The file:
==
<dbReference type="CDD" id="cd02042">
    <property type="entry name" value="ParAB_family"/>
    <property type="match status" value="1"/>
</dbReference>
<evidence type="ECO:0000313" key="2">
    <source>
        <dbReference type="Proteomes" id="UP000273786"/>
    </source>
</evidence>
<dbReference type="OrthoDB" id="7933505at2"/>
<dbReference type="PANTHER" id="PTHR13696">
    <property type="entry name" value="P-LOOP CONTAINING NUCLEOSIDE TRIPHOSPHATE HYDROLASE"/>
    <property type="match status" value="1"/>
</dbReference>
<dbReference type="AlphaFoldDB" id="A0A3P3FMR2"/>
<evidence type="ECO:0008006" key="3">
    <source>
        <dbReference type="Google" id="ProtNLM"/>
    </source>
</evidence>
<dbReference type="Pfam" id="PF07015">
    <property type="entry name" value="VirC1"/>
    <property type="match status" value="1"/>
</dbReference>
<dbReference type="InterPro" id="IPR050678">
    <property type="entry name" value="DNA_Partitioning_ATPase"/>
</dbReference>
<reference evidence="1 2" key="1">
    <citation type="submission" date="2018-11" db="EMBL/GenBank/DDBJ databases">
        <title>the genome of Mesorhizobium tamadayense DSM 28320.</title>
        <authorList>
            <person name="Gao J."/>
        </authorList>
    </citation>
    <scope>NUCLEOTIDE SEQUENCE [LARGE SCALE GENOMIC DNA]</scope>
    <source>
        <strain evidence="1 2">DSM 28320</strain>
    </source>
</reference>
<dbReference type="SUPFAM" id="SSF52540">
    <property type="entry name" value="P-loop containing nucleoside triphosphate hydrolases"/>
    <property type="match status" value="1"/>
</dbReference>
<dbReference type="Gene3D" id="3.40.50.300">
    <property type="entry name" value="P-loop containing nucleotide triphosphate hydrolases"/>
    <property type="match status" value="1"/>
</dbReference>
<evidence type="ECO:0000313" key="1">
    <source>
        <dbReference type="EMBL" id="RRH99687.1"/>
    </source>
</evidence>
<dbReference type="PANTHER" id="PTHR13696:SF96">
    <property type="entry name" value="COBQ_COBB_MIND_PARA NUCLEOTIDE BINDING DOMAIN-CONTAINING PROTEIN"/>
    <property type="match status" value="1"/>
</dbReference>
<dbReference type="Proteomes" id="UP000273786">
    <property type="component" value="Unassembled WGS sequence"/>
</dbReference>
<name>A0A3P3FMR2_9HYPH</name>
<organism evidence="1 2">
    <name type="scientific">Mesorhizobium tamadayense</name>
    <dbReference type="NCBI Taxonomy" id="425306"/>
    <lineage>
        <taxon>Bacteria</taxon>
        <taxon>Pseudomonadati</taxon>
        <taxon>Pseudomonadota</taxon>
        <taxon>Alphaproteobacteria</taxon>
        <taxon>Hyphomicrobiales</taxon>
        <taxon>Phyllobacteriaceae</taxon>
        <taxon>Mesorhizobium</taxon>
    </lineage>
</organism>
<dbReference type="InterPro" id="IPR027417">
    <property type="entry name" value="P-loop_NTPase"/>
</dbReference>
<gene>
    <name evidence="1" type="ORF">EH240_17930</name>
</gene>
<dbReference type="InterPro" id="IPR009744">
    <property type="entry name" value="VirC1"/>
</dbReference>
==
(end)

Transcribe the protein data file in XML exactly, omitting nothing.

<dbReference type="CDD" id="cd02042">
    <property type="entry name" value="ParAB_family"/>
    <property type="match status" value="1"/>
</dbReference>
<evidence type="ECO:0000313" key="2">
    <source>
        <dbReference type="Proteomes" id="UP000273786"/>
    </source>
</evidence>
<dbReference type="OrthoDB" id="7933505at2"/>
<dbReference type="PANTHER" id="PTHR13696">
    <property type="entry name" value="P-LOOP CONTAINING NUCLEOSIDE TRIPHOSPHATE HYDROLASE"/>
    <property type="match status" value="1"/>
</dbReference>
<dbReference type="AlphaFoldDB" id="A0A3P3FMR2"/>
<evidence type="ECO:0008006" key="3">
    <source>
        <dbReference type="Google" id="ProtNLM"/>
    </source>
</evidence>
<dbReference type="Pfam" id="PF07015">
    <property type="entry name" value="VirC1"/>
    <property type="match status" value="1"/>
</dbReference>
<dbReference type="InterPro" id="IPR050678">
    <property type="entry name" value="DNA_Partitioning_ATPase"/>
</dbReference>
<reference evidence="1 2" key="1">
    <citation type="submission" date="2018-11" db="EMBL/GenBank/DDBJ databases">
        <title>the genome of Mesorhizobium tamadayense DSM 28320.</title>
        <authorList>
            <person name="Gao J."/>
        </authorList>
    </citation>
    <scope>NUCLEOTIDE SEQUENCE [LARGE SCALE GENOMIC DNA]</scope>
    <source>
        <strain evidence="1 2">DSM 28320</strain>
    </source>
</reference>
<dbReference type="SUPFAM" id="SSF52540">
    <property type="entry name" value="P-loop containing nucleoside triphosphate hydrolases"/>
    <property type="match status" value="1"/>
</dbReference>
<dbReference type="Gene3D" id="3.40.50.300">
    <property type="entry name" value="P-loop containing nucleotide triphosphate hydrolases"/>
    <property type="match status" value="1"/>
</dbReference>
<evidence type="ECO:0000313" key="1">
    <source>
        <dbReference type="EMBL" id="RRH99687.1"/>
    </source>
</evidence>
<dbReference type="PANTHER" id="PTHR13696:SF96">
    <property type="entry name" value="COBQ_COBB_MIND_PARA NUCLEOTIDE BINDING DOMAIN-CONTAINING PROTEIN"/>
    <property type="match status" value="1"/>
</dbReference>
<dbReference type="Proteomes" id="UP000273786">
    <property type="component" value="Unassembled WGS sequence"/>
</dbReference>
<name>A0A3P3FMR2_9HYPH</name>
<organism evidence="1 2">
    <name type="scientific">Mesorhizobium tamadayense</name>
    <dbReference type="NCBI Taxonomy" id="425306"/>
    <lineage>
        <taxon>Bacteria</taxon>
        <taxon>Pseudomonadati</taxon>
        <taxon>Pseudomonadota</taxon>
        <taxon>Alphaproteobacteria</taxon>
        <taxon>Hyphomicrobiales</taxon>
        <taxon>Phyllobacteriaceae</taxon>
        <taxon>Mesorhizobium</taxon>
    </lineage>
</organism>
<dbReference type="InterPro" id="IPR027417">
    <property type="entry name" value="P-loop_NTPase"/>
</dbReference>
<gene>
    <name evidence="1" type="ORF">EH240_17930</name>
</gene>
<dbReference type="InterPro" id="IPR009744">
    <property type="entry name" value="VirC1"/>
</dbReference>